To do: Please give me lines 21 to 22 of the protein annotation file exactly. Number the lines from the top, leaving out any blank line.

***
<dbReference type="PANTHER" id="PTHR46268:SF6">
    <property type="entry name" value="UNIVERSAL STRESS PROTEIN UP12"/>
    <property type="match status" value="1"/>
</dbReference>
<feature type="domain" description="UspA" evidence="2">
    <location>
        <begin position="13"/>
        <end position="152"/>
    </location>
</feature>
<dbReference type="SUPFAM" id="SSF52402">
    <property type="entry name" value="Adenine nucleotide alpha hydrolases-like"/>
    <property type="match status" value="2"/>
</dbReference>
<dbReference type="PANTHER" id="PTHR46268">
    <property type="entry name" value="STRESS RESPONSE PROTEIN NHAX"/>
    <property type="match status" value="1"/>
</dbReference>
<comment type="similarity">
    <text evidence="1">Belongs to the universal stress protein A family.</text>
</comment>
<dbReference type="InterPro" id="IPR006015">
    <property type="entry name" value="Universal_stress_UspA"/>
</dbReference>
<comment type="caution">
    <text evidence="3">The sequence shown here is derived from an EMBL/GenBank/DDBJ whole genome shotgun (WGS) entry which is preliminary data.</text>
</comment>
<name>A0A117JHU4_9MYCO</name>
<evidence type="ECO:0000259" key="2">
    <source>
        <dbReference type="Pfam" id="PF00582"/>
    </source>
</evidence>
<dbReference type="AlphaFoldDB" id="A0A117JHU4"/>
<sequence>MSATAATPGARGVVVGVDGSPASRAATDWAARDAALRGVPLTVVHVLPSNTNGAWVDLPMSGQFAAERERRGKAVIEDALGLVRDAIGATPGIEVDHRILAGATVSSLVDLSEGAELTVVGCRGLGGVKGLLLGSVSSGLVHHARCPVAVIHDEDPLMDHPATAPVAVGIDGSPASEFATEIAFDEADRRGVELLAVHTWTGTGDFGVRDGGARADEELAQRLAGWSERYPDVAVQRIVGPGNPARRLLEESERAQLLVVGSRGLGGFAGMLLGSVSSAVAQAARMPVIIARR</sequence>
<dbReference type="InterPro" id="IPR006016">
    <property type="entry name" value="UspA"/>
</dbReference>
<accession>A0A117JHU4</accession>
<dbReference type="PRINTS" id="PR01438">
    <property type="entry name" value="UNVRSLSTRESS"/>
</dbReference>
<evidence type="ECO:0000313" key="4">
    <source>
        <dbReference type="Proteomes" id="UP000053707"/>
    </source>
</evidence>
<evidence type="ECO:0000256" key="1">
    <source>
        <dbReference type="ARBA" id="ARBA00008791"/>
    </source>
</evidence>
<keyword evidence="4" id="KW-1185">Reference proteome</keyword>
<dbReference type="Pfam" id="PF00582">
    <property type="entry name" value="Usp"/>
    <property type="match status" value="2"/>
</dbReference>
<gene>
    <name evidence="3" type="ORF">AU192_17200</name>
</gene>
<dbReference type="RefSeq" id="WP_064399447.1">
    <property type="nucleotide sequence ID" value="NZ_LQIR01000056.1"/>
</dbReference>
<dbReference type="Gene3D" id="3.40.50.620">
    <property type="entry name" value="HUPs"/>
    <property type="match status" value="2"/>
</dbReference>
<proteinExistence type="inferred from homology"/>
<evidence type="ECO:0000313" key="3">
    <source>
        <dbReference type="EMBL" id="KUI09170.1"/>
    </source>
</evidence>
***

</comment>
<dbReference type="InterPro" id="IPR006015">